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UMA to Offer Maine’s First Unmanned Aerial Vehicle (Drone) Course in University Setting, Potential to Spark Statewide Growth

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UMA Professors flying UAVs on Campus GreenAugusta, Maine – Is Maine poised to become the training hub for an ever expanding $82 billion industry with business, first responder, and military applications?

It will when plans unfolding at the University of Maine at Augusta (UMA) take shape. The first step is already in place.

President James F. Conneely and officials in the Aviation program have announced that in October, UMA will be the first institution of higher learning in Maine to offer an Unmanned Aerial Vehicle (UAV) or “drone” course. Scheduled to begin on October 27 at the Augusta campus, the 7 week intensive UAV course will offer a path for individuals to seek an FAA remote pilot’s license. Registration information is available online at www.uma.edu or call 1-877-UMA-1234.

The non-credit course will serve both licensed pilots and non-pilots alike, with enrollment open to the general public. Planning is underway for the UMA Aviation program to offer a comprehensive series of UAV courses, preparing graduates to successfully sit for the FAA exams required to work as a professional UAV pilot. Starting salaries for pilots holding commercial FAA licenses and this remote pilot certificate can exceed $100K-a-year.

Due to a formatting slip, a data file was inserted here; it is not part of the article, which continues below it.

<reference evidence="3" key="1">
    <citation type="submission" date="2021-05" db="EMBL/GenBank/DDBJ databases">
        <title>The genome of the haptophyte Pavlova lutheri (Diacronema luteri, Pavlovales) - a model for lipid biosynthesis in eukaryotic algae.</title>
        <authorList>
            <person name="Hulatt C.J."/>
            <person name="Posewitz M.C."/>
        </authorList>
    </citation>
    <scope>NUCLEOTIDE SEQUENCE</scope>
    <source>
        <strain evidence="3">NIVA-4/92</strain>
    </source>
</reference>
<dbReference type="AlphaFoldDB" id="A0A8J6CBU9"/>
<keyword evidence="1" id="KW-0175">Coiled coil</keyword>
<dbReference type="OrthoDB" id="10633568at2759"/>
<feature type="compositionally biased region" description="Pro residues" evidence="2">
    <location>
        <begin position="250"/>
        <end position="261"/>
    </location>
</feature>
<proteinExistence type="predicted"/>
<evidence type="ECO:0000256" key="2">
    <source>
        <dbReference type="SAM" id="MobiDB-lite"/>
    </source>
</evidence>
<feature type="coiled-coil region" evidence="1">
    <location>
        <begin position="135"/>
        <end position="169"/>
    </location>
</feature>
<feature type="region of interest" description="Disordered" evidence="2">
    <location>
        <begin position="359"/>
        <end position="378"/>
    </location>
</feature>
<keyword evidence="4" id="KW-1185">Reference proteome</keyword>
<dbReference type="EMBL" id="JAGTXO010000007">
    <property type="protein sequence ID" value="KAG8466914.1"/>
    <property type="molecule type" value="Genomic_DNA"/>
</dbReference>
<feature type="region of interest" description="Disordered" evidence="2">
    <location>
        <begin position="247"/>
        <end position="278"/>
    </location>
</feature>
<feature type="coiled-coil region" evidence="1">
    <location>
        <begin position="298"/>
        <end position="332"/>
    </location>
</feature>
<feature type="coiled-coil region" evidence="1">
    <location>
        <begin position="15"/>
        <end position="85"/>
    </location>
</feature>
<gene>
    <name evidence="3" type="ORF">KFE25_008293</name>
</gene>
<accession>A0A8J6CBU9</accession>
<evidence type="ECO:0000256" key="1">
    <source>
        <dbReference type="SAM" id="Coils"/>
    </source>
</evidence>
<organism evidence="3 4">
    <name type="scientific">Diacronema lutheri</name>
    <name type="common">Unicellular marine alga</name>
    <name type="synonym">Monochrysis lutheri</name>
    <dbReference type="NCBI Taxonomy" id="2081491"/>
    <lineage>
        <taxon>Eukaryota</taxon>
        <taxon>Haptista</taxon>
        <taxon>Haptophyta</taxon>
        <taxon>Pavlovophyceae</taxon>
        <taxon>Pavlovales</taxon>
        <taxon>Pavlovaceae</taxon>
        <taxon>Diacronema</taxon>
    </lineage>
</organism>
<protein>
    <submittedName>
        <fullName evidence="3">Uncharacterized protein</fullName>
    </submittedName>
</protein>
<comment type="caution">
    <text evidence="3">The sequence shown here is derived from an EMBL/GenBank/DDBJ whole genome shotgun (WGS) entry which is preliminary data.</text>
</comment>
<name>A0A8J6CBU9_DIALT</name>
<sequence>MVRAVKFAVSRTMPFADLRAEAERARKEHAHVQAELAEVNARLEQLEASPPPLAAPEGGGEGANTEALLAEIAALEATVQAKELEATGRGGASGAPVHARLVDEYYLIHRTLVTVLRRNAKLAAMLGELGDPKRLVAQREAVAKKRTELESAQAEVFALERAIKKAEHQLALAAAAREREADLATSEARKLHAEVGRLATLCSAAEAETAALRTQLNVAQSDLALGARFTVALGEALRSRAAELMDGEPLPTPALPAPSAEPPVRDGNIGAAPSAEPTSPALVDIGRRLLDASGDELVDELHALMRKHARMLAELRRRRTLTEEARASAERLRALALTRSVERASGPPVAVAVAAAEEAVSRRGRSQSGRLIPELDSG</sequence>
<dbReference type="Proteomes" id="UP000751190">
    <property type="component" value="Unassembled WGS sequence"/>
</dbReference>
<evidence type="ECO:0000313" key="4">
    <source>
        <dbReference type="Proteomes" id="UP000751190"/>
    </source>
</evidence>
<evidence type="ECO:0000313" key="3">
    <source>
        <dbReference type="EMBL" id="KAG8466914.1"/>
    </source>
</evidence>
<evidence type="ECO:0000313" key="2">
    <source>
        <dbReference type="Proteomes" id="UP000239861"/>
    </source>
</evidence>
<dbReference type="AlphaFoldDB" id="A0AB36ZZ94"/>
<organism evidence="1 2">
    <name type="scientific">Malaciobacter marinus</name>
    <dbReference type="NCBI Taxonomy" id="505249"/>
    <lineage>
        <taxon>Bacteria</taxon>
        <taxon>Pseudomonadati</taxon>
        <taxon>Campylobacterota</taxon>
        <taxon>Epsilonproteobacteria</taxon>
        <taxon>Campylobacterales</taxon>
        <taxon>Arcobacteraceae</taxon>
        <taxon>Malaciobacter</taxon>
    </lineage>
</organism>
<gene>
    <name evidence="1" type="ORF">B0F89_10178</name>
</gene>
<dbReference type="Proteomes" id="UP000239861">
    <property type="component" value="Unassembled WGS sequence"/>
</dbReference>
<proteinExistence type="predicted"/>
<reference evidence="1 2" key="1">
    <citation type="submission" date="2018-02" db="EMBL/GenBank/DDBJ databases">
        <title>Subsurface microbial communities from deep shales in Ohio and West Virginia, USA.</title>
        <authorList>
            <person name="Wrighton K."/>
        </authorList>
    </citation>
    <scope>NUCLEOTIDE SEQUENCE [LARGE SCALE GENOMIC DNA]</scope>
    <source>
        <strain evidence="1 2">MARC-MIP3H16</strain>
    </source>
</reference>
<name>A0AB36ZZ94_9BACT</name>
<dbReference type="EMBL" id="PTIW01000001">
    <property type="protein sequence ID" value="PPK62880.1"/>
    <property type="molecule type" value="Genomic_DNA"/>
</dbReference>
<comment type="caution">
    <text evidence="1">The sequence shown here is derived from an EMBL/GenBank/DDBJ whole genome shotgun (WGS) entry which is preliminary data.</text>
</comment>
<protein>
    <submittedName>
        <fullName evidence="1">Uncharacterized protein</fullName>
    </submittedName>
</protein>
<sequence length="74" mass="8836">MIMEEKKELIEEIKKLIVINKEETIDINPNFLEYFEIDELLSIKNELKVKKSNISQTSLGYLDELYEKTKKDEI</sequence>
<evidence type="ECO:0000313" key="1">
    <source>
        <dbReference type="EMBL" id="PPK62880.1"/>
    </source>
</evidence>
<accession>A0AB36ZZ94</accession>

“There is a strong job market for licensed UAV pilots,” noted Conneely, a pilot himself. “Serving the need to train UAV pilots will most certainly lead to economic growth for the state of Maine, attracting business investment or sparking development.”

“Applications for UAV’s are varied and growing,” noted Tom Abbott, Project Manager for the Small UAV Pilot Training Center at UMA. These include business applications such as using UAV’s to conduct engineering inspections; monitoring power transmission lines and pipelines; examining crop health in the forests of Maine using infrared technology; and Search and Rescue applications, among many other uses.

Conneely and Abbott believe that UMA is uniquely well-positioned to expand its Aviation program to incorporate UAV training as a fourth-year option in the Bachelor’s in Aviation degree program.

Civil Air Patrol Colonel Dan Leclair, an Instructor in the program and Northeast Regional Commander for the Civil Air Patrol, has been involved with national level UAV training programs for the past 3-years and is an integral part of this new program. UMA officials are optimistic that with the right kinds of support, possibly including public and private partnerships, that UMA could become a UAV training hub serving a national market.

“Maine is projected to achieve 5% of the national UAV market,” Abbott said. “We think that we can do significantly better than that.”

University of Maine at Augusta